Until the United States can address its constraints on sharing classified information with allies, the IC and the DoD space enterprise will offer differing abilities for space cooperation. In the meantime, the DoD space enterprise should look to the IC as an important collaborator, seeking to take advantage of its complimentary authorities, capabilities, and relationships.
The three case studies, collectively, suggest broader lessons for allied space cooperation:
Across the DoD space enterprise, the United States should be forthright, consistent, and clear with allies when and where cooperation and information-sharing are possible. It may not be desirable or feasible for allies to become fully integrated with the DoD space enterprise, but lower levels of cooperation may be more realistic. To address the "say-do" gap between broad U.S. policy pronouncements promoting integration and the reality of what the U.S. system will allow, U.S. leaders need to be forthright with allies about what exactly can be integrated.
DoD should build on early efforts to create a department-wide approach to space-related activities, including allied space cooperation. DoD has made progress in addressing its overlapping and ambiguous roles and responsibilities and in better articulating the vision and realistic desired end states for allied cooperation, but work remains. This work should be led by a working group chaired by the Deputy Secretary of Defense. The group should include key DoD and IC stakeholders. The group should be chartered to meet regularly for at least two years.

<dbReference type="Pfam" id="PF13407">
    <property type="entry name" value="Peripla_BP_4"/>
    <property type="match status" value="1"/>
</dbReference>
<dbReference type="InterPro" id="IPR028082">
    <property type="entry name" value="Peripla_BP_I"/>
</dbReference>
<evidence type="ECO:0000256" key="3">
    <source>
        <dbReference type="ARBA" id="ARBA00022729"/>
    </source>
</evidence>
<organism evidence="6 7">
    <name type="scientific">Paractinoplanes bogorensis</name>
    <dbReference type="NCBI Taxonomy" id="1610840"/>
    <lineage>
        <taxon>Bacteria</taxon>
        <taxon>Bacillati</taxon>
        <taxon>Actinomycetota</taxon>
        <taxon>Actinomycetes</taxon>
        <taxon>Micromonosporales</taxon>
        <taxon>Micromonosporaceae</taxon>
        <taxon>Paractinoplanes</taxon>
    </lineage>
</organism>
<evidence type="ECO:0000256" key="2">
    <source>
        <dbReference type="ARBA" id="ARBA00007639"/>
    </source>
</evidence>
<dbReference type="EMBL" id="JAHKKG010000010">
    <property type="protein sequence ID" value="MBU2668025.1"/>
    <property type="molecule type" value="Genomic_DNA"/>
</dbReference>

DoD should coordinate on the operational analyses of relevant functional areas and the elements and levels of allied relationships desired in each area. The functional areas should include the following (with the recommended offices of primary responsibility in parentheses):
The United States should consider a range of options to address regulatory and practical constraints on sharing classified information with allies. These recommendations appear in descending order of a hierarchy of options, from interagency policies down to field-command actions (with the recommended offices of primary responsibility in parentheses):
It is unlikely that the United States will be able to implement all these recommendations within the next two to five years, but it should try to implement as many as possible in that time. The DoD space enterprise is working hard to cooperate with allies. Recent events, including the 2022 revised Space Policy directive and coordination efforts between USSPACECOM and the USSF, are encouraging. The United States can increase the effectiveness of coalition space operations by strategically and thoughtfully developing an enterprise-wide approach to allied space power. Failure to act now may risk a weaker allied space coalition in the future when the emerging threat indicates the need for it is greatest.